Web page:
The State Meteorological Agency (AEMET) has announced that the Canary Islands are currently experiencing the “hottest St Martin’s summer since 1950,” with temperatures significantly above the norm for this time of year. This extraordinary warmth is set to continue breaking temperature records until the upcoming weekend, after which a marked drop is expected, bringing temperatures back to more typical values.
AEMET spokesperson Rubén del Campo highlighted that November 11th to 14th were the warmest days for this period in peninsular Spain since at least 1950. He predicts further record-breaking temperatures until the weekend, particularly on Saturday and Sunday, when another rise in temperatures is anticipated.
On November 14th, more than 80 weather stations, or one in nine, recorded maximum temperatures exceeding 28ºC. Of these, 32 stations reported temperatures over 30ºC. This period marked the warmest for these dates in peninsular Spain since record-keeping began in 1950.
The temperature in Malaga and the Canary Islands even surpassed 32ºC on Tuesday. However, AEMET disregarded the 35.6ºC record in Torremolinos on the 14th due to it being an outlier compared to nearby stations.
Del Campo explained that on the 14th, in much of the eastern third and the south of the peninsula, maximum temperatures were between 7 and 12ºC higher than usual.
For the rest of the week, warmer-than-usual conditions are expected, including a weekend temperature increase of 5 to 10ºC above the seasonal norm across large parts of the country. Rainfall is expected to be limited, mainly to Galicia and the Cantabrian Sea, and will cease by the weekend. Fog in inland and coastal areas may reduce visibility and impact road traffic.
Starting Monday, a dramatic temperature drop and a more autumnal atmosphere are anticipated, with some areas in the east and south of the peninsula experiencing colder-than-normal weather. However, significant rainfall is only expected in the far north and the Balearic Islands.
This Thursday, rains are expected to affect the extreme north, particularly in Galicia and its western half. Elsewhere, fog banks will return, mainly in low-lying areas of the peninsular interior, the Balearic coasts, and the south of Andalusia.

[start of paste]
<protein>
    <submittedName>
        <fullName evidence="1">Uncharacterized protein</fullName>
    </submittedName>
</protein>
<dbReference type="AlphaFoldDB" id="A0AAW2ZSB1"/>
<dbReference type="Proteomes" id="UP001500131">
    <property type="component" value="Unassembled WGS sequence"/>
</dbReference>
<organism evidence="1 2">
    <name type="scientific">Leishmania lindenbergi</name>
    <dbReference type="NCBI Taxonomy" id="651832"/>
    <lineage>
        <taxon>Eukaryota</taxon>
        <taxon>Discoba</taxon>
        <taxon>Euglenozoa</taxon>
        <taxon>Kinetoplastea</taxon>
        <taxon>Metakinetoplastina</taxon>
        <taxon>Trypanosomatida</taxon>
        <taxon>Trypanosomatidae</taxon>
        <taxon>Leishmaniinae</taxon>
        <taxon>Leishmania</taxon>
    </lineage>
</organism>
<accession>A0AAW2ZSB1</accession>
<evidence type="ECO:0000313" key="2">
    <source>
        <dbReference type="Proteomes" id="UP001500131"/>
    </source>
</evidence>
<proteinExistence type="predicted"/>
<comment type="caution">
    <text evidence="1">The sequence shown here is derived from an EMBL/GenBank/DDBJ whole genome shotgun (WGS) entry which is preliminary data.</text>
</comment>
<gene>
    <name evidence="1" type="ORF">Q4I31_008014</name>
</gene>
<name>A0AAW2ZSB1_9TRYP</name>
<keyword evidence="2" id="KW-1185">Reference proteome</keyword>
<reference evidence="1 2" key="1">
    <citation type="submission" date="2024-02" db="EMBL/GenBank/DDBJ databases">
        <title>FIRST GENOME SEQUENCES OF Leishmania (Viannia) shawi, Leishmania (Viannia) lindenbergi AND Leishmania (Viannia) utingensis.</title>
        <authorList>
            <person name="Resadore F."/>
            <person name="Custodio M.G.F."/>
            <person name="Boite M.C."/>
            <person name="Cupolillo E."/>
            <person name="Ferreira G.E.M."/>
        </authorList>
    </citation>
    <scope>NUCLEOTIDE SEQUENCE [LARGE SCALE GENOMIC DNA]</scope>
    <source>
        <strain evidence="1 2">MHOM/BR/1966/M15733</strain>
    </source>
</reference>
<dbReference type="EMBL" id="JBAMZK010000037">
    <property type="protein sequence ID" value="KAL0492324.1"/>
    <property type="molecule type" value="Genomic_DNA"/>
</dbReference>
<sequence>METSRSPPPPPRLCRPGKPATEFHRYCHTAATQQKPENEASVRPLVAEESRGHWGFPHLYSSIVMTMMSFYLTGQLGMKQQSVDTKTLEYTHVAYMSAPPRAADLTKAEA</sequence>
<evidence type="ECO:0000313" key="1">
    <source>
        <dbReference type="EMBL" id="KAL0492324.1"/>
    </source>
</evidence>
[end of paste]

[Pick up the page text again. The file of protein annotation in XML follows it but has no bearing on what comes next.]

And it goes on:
Temperatures will remain steady, with around 20ºC on the Cantabrian coast, 15ºC to 20ºC in the interior of the northern half and center of the peninsula, and above 20ºC in the southern half of the Mediterranean and the Balearic Islands. Cities like Valencia and Murcia are expected to reach 25ºC, as will Las Palmas de Gran Canaria and Santa Cruz de Tenerife.
The forecast for Friday and the weekend suggests minimal rainfall and predominance of anticyclonic weather, with fog in large inland areas and on the coast during early hours. Temperatures will fall in the northeast on Friday but rise elsewhere.
Del Campo emphasizes that this Saturday and Sunday will be “very warm” for the season, with maximum temperatures 5ºC to 10ºC above the usual for November in Spain. Temperatures will exceed 20ºC in the Cantabrian Sea, a large part of the eastern, central, and southern half of the peninsula, as well as in both archipelagos. Meanwhile, Andalusia, Valencia, the Region of Murcia, and their surrounding areas will see temperatures above 25ºC.
From Monday, a shift in the atmospheric situation is expected, leading to the arrival of cold air. AEMET predicts a significant temperature drop by Monday and Tuesday, returning temperatures to normal seasonal levels.
Eltiempo.es adds that the snow level will also fall on Monday, with frosts expected on the plateau and central moors. Temperatures will only remain above 20ºC in parts of the Mediterranean and the Canary Islands, where a drop in temperatures and increased cloudiness is also forecast.
By Tuesday, the cold air mass will reach the Canary Islands, leading to a temperature drop. On Wednesday, thermometers will fall further due to more cold air arriving from the north.
In summary, maximum temperatures across a large part of the country will not exceed 15ºC, and in areas of the northern plateau, they will barely surpass 10 or 11ºC. Minimum temperatures will drop below 10ºC in most of the interior of the Peninsula and below 5ºC in the interior of the northern half.